In this April 19, 1993, file photo, flames engulf the Branch Davidian compound in Waco, Texas, after the U.S. government raided the compound. Credit: Susan Weems / AP

A sequel to a TV miniseries about the tragic events of the Waco, Texas, siege premieres this weekend, and is based in part on a book by a Bangor native who survived the events.

The 51-day standoff in 1993 between an extremist Christian cult and the federal government in Waco ended in a fire that killed 86 people.

“Waco: The Aftermath” premieres Sunday on Showtime, and draws from “Waco: A Survivor’s Story,” written by Bangor native David Thibodeau, one of nine people who left the Branch Davidian compound before it burned down. April 19 is the 30th anniversary of the devastating fire that ended the siege.

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The first miniseries, “Waco,” came out in 2018, and was based in large part on Thibodeau’s book, first published in 1999, which recounts his experience living with the Branch Davidian religious sect for about 18 months in his early 20s, and the years immediately following the raid by federal authorities on the group’s compound.

“Waco: The Aftermath,” details the months and years immediately following the siege, including the trial of surviving Branch Davidians. It explores the ongoing repercussions of the events, including the fact that Timothy McVeigh said the raid was one of the main reasons why he engineered the 1995 bombing of a federal office building in Oklahoma City, which killed 168 people.

The new series sees Michael Shannon return to the role of FBI negotiator Gary Noessner, and John Leguizamo returns as ATF agent Jacob Vasquez. Thibodeau, who was portrayed in the 2018 series by Rory Culkin, is not a character in the new series.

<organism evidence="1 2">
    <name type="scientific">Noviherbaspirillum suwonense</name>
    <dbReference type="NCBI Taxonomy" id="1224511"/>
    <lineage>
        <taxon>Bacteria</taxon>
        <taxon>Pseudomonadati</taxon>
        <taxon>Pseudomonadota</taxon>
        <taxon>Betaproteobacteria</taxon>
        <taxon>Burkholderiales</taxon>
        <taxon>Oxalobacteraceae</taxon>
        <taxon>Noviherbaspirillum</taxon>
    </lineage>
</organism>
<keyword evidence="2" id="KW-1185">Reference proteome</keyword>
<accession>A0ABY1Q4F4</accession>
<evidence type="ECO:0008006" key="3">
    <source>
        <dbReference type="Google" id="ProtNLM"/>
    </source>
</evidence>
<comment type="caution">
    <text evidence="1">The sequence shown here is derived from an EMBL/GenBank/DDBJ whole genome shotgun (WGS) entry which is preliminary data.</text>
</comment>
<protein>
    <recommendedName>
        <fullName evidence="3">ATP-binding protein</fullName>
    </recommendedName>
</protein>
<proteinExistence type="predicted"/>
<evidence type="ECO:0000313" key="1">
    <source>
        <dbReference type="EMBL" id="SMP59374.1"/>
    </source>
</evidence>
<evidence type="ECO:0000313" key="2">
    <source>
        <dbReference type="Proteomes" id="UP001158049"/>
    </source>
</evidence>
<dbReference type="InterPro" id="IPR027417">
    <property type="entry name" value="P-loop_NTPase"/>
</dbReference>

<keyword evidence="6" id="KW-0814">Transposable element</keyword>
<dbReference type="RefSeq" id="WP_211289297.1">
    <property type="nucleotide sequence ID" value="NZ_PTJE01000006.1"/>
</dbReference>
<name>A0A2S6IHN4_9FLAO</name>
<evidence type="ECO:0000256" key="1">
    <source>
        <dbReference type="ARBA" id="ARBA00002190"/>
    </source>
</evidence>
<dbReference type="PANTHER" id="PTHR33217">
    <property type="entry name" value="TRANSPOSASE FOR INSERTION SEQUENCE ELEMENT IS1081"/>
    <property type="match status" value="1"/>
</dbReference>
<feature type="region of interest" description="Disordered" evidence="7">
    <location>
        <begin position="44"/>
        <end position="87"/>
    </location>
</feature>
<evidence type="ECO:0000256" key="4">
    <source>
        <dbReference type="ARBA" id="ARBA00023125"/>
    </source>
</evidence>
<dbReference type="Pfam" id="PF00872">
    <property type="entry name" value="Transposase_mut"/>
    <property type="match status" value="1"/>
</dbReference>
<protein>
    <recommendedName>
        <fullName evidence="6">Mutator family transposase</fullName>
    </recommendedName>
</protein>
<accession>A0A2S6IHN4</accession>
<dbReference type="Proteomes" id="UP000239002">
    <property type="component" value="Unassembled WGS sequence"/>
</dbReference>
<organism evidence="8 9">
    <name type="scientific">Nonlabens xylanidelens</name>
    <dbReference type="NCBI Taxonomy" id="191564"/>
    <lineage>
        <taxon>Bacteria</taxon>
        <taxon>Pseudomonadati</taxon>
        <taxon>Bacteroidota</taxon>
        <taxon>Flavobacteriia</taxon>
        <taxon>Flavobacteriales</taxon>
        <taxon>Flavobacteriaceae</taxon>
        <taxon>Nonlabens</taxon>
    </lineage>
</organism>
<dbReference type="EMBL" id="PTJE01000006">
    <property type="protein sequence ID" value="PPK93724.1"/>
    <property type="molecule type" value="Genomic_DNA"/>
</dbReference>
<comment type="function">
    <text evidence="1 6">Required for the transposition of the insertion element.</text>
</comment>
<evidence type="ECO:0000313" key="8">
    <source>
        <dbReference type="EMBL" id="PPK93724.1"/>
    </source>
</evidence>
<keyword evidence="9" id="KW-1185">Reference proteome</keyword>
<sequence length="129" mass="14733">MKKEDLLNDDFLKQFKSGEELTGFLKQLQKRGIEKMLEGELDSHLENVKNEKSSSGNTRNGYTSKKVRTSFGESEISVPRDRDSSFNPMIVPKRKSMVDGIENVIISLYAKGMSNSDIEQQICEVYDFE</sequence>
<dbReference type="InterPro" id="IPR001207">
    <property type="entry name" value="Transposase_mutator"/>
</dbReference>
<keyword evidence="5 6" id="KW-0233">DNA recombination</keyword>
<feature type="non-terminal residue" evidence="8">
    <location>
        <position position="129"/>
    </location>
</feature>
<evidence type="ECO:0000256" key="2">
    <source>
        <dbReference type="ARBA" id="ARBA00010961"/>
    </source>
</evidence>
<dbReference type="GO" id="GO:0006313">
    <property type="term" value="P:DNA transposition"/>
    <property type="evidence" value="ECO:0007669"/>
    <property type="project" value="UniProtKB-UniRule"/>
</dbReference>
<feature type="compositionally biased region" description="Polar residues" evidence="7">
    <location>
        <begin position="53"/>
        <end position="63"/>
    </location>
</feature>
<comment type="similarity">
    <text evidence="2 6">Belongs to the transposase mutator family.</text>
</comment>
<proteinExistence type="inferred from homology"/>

Former Branch Davidian and novelist David Thibodeau arrives for the 25th anniversary of the end of the siege at the compound, in Waco, Texas, on April 19, 2018. Credit: Rod Aydelotte/Waco Tribune-Herald via AP

Thibodeau does appear in a new three-part docu-series about the Waco siege, “Waco: American Apocalypse,” which premiered last month on Netflix.

Thibodeau graduated from Bangor High School in 1987 and moved to Los Angeles, where he met Branch Davidian leader David Koresh at a Guitar Center — Koresh was a guitar player, and Thibodeau is a lifelong drummer. He lived at Koresh’s compound in Waco for 18 months before leaving just a few days before the siege ended. Thibobeau lost his wife, Michele, and daughter, Serenity, in the raid.

Thibodeau returned to Maine afterward, and has lived in Bangor since 2003, where he has played drums in a number of local bands. He said in  a 2018 Bangor Daily News interview when the first “Waco” series came out that he felt the show’s producers did the best job yet of telling the story of Waco.

“This is the first time that all sides of the story have been told,” said Thibodeau. “I really felt like it captured everything.”

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Emily Burnham

Emily Burnham is a Maine native and proud Bangorian, covering business, the arts, restaurants and the culture and history of the Bangor region.